them and tell us about how they do rest. And give us a little bit of


information about themselves, their health histories. The second part is


more extensive and it demands filling out various psychological


scales, so that we get a greater sense of the kind of person that you


are, that we can then link to what you told us in the first past. The


survey has been already answered by over 18,000 people from all over the


world, countries like India, Barbados, even someone in Vanuatu


has sent there a, which is fantastic. What will you do with


this information? We will be able to look at lots of relationships across


those things. Work, illness, breast. Then, ultimately, we might found


eight things that we aren't expecting. -- Agro to. It might be


people working fewer hours, but in a more unpredictable way who are less


rested, then those working long hours. Ultimately we might be able


to figure out new ways to encourage people to find new ways to rest. It


is amazing how many people are taking part already. If you want to


take part in the Rest Test yourself you can go online and fill in the


survey. The results will be out in 2016, but you can get immediate


feedback on what everyone else in the world is saying about rest and


how much they are getting compared with you. Thanks, Felicity.


Well, if you have a moment to yourself then a bit of pampering can


do a world of good. Taking time out of a busy schedule to have a long


soak in the bath or perhaps getting your hair cut can help you destress


or boost self-esteem. Now one clinic in Nairobi is using pedicure is to


tempt people into attending health screening lessons.


I have a dinner date. A treat for women like Anne.. A pedicure, a time


to be pampered and catch your breath and it is pretty high up on the list


of treats for many Kenyan women. I do a pedicure once a month and the


reason for me is to look beautiful and to feel relaxed. But this


pampering session is also about keeping healthy. It is being paid


for by the medical clinic that she visits. We have a voucher programme


where we offer free pedicure is for women coming for screening. The


types of screening we offer are for antenatal mothers, antenatal care


screening, cancer screening and ultrasound for the antenatal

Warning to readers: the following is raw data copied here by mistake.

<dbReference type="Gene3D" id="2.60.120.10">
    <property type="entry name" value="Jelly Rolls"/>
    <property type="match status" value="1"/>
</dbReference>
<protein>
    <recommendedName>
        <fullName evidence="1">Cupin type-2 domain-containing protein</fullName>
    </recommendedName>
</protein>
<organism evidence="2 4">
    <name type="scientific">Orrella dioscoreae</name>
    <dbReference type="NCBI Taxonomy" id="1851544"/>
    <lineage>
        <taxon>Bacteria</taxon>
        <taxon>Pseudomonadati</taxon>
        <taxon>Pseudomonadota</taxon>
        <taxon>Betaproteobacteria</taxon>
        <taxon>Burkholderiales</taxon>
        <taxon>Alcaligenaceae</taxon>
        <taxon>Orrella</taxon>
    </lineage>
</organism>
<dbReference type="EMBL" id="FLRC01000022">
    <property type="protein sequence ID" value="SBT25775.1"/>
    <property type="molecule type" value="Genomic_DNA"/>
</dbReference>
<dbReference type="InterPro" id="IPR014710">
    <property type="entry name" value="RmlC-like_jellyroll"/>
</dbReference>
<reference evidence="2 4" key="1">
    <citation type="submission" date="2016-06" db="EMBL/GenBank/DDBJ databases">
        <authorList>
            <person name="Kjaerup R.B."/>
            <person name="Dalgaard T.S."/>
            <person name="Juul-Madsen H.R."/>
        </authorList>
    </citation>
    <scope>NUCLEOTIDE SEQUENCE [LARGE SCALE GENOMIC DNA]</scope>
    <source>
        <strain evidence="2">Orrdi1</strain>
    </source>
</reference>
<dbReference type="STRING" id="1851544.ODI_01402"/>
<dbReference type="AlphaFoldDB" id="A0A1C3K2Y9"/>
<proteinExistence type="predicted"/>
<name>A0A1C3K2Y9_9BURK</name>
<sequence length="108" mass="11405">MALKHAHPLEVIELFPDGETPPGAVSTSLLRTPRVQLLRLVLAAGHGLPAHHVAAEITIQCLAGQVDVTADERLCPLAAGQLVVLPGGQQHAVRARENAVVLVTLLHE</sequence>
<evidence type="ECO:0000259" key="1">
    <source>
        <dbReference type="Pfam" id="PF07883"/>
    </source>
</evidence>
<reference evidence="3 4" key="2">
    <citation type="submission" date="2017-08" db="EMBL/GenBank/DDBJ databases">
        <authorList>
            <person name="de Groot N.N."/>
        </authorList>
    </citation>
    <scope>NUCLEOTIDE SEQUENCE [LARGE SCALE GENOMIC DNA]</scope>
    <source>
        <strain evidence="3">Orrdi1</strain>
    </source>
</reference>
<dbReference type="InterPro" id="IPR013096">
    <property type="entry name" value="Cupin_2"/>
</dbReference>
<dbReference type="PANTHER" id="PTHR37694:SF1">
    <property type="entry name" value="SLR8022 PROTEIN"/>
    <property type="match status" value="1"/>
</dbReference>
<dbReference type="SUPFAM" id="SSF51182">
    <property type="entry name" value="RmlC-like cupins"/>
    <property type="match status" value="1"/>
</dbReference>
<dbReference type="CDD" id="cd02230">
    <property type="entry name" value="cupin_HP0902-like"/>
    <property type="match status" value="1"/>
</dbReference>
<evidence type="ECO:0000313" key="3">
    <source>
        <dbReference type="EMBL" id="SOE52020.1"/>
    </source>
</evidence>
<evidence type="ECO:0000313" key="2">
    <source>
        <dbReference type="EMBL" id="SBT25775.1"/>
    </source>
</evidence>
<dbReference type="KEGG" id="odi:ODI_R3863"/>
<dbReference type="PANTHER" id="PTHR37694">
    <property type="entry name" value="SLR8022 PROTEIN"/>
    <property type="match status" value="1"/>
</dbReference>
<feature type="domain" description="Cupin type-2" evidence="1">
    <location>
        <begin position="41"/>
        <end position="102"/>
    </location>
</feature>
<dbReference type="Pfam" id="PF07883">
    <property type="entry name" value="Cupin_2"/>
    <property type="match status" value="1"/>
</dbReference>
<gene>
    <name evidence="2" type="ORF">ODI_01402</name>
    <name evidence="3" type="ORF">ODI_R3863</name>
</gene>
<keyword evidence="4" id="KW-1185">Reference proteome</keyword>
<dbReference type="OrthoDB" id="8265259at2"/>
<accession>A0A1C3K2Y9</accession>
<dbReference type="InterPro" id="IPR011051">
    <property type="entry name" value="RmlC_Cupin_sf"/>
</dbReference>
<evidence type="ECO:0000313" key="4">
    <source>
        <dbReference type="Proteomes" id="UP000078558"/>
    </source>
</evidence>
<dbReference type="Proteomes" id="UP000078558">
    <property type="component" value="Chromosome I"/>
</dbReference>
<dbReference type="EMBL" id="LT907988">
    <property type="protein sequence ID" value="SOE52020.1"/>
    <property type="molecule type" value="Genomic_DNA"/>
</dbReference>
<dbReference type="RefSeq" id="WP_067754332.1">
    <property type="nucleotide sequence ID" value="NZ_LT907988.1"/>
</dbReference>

mothers. Most people, especially women, consider hospital when they


are sick. What we have found that we want to encourage them to come even


when they are not sick, just to protect their health and that of


their loved ones. Kenyan health campaigns are often quite dry and


factual. So this clinic tried another approach. We have been


trying since we first started to try to increase people's health in its.


-- healthiness. We racked up rent and wondered what women already care


about and beauty is a fact. -- racked our brains. We wanted to tap


into that desire to be beautiful to drive Penda healthcare. A woman can


come and get her antenatal screening, Pap smear or ultrasound.


After her appointment she gets a voucher which she can redeem at one


of the few handpick salons was spy and get her nails done. I come here


to the antenatal clinic and I will be coming again after the baby is


born, because they give us free services, free pedicure, because


especially when you are pregnant you can't reach your toes. I like the


pedicure because it makes you relax, for the legs of a pregnant woman. So


far the incentives seems to be working, with the number of patients


rising sympathy -- scheme started in July. This project has been running


for five months and we have seen an increase from 12% to 20% in


preventative healthcare. We started off slowly, but the project has


gradually peaked and we measure the rate of success by the returning


patients. Meaning that patients who come back after the first visit and


bringing their family and friends. At the end of the day, they also


look good, because they get a pedicure. The clinic says the


pedicure cost them about $4 a session and only about half of those


given the voucher is actually go on to redeem them. The cost to the


clinic of helping people to look after themselves better is pretty


low. Today we are looking at the state of


rest. A state which means very different things to different


people. If I want to do something restful, like garden or go for a run


if I want to rest my mind, today I've brought my crochet with me


because I find that the most restful thing of all.


What are you making? A blanket. One day it will be a whole blanket.


You find that restful? Definitely. There's something about


using your hands and the repetitive nature of it and the fact that it is


quite hard not too hard, you don't need to concentrate too much. If you


look at the psychological literature, there is a state known


as the low, which is when people become completely absorbed in what


they're doing and they don't notice time passing, what's going on around


them and people might get that from painting or gardening, whatever it


is that really absorbs you. And there is evidence that this is good


for people's mental health. It stops illuminating about things going on


and stops you worrying. What do you find restful?


It is interesting you say that because that sounds meditative. The


thing that's good for me is hot you go. One of the things is called


hatha flow. Use that, you use your physical body at your brain is given


a chance to rest because it is automatic. I feel great. I brain


switches off, my body switches off and it is ultimate rest and


relaxation. But you look like you've got a lot to keep you busy over the


winter night! This will keep me going for some


time. I've been on it for years. Great. Hibernation is the ultimate


extreme resting state. Like bears and bees, a type of Lima put its


hibernation into suspended animation. Scientists have been


studying them to see if a better understanding of their hibernation


can help us with some serious diseases in humans. -- lemurs. As we